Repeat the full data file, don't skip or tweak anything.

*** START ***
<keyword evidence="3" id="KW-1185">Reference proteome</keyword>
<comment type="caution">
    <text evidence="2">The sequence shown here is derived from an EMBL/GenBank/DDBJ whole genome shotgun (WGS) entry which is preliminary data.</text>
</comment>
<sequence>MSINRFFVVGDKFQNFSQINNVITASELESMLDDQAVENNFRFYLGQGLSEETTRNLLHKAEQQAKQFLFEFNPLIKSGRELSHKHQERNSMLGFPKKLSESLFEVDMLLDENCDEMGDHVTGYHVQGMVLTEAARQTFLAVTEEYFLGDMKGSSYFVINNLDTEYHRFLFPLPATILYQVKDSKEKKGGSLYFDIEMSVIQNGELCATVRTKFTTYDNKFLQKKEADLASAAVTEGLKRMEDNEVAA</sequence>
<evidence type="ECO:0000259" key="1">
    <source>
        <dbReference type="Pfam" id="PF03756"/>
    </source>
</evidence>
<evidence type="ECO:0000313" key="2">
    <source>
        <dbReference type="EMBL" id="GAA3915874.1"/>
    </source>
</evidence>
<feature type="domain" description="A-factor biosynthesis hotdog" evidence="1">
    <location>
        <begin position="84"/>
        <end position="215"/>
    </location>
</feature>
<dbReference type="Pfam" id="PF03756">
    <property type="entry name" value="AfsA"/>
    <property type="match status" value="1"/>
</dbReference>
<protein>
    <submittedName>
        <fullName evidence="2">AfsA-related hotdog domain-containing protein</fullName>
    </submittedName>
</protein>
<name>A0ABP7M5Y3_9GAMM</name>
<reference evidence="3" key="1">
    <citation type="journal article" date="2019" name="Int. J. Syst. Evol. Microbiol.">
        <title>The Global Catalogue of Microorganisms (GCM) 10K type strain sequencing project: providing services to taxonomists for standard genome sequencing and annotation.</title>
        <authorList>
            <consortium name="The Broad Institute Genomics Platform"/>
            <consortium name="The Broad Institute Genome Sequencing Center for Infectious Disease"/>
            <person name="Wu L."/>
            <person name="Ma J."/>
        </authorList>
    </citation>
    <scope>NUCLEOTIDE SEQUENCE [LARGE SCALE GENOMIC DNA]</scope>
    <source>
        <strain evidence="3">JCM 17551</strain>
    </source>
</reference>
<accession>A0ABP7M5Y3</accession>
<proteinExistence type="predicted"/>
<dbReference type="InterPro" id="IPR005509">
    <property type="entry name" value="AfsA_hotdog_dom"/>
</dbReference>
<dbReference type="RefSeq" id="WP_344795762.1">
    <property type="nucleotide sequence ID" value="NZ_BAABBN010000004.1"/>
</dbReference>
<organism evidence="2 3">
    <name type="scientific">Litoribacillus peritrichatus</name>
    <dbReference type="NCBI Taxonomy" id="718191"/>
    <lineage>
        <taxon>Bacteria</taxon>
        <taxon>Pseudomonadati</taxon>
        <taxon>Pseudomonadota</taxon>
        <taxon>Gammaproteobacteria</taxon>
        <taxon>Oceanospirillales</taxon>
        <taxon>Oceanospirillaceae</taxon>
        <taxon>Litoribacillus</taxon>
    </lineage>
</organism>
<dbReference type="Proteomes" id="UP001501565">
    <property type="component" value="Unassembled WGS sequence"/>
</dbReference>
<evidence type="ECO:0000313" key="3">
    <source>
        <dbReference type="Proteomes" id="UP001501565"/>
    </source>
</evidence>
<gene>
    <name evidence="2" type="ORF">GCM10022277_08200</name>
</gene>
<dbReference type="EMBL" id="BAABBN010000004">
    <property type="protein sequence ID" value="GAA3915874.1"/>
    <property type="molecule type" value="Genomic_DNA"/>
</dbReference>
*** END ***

<keyword evidence="3" id="KW-1185">Reference proteome</keyword>
<comment type="caution">
    <text evidence="2">The sequence shown here is derived from an EMBL/GenBank/DDBJ whole genome shotgun (WGS) entry which is preliminary data.</text>
</comment>
<sequence>MSINRFFVVGDKFQNFSQINNVITASELESMLDDQAVENNFRFYLGQGLSEETTRNLLHKAEQQAKQFLFEFNPLIKSGRELSHKHQERNSMLGFPKKLSESLFEVDMLLDENCDEMGDHVTGYHVQGMVLTEAARQTFLAVTEEYFLGDMKGSSYFVINNLDTEYHRFLFPLPATILYQVKDSKEKKGGSLYFDIEMSVIQNGELCATVRTKFTTYDNKFLQKKEADLASAAVTEGLKRMEDNEVAA</sequence>
<evidence type="ECO:0000259" key="1">
    <source>
        <dbReference type="Pfam" id="PF03756"/>
    </source>
</evidence>
<evidence type="ECO:0000313" key="2">
    <source>
        <dbReference type="EMBL" id="GAA3915874.1"/>
    </source>
</evidence>
<feature type="domain" description="A-factor biosynthesis hotdog" evidence="1">
    <location>
        <begin position="84"/>
        <end position="215"/>
    </location>
</feature>
<dbReference type="Pfam" id="PF03756">
    <property type="entry name" value="AfsA"/>
    <property type="match status" value="1"/>
</dbReference>
<protein>
    <submittedName>
        <fullName evidence="2">AfsA-related hotdog domain-containing protein</fullName>
    </submittedName>
</protein>
<name>A0ABP7M5Y3_9GAMM</name>
<reference evidence="3" key="1">
    <citation type="journal article" date="2019" name="Int. J. Syst. Evol. Microbiol.">
        <title>The Global Catalogue of Microorganisms (GCM) 10K type strain sequencing project: providing services to taxonomists for standard genome sequencing and annotation.</title>
        <authorList>
            <consortium name="The Broad Institute Genomics Platform"/>
            <consortium name="The Broad Institute Genome Sequencing Center for Infectious Disease"/>
            <person name="Wu L."/>
            <person name="Ma J."/>
        </authorList>
    </citation>
    <scope>NUCLEOTIDE SEQUENCE [LARGE SCALE GENOMIC DNA]</scope>
    <source>
        <strain evidence="3">JCM 17551</strain>
    </source>
</reference>
<accession>A0ABP7M5Y3</accession>
<proteinExistence type="predicted"/>
<dbReference type="InterPro" id="IPR005509">
    <property type="entry name" value="AfsA_hotdog_dom"/>
</dbReference>
<dbReference type="RefSeq" id="WP_344795762.1">
    <property type="nucleotide sequence ID" value="NZ_BAABBN010000004.1"/>
</dbReference>
<organism evidence="2 3">
    <name type="scientific">Litoribacillus peritrichatus</name>
    <dbReference type="NCBI Taxonomy" id="718191"/>
    <lineage>
        <taxon>Bacteria</taxon>
        <taxon>Pseudomonadati</taxon>
        <taxon>Pseudomonadota</taxon>
        <taxon>Gammaproteobacteria</taxon>
        <taxon>Oceanospirillales</taxon>
        <taxon>Oceanospirillaceae</taxon>
        <taxon>Litoribacillus</taxon>
    </lineage>
</organism>
<dbReference type="Proteomes" id="UP001501565">
    <property type="component" value="Unassembled WGS sequence"/>
</dbReference>
<evidence type="ECO:0000313" key="3">
    <source>
        <dbReference type="Proteomes" id="UP001501565"/>
    </source>
</evidence>
<gene>
    <name evidence="2" type="ORF">GCM10022277_08200</name>
</gene>
<dbReference type="EMBL" id="BAABBN010000004">
    <property type="protein sequence ID" value="GAA3915874.1"/>
    <property type="molecule type" value="Genomic_DNA"/>
</dbReference>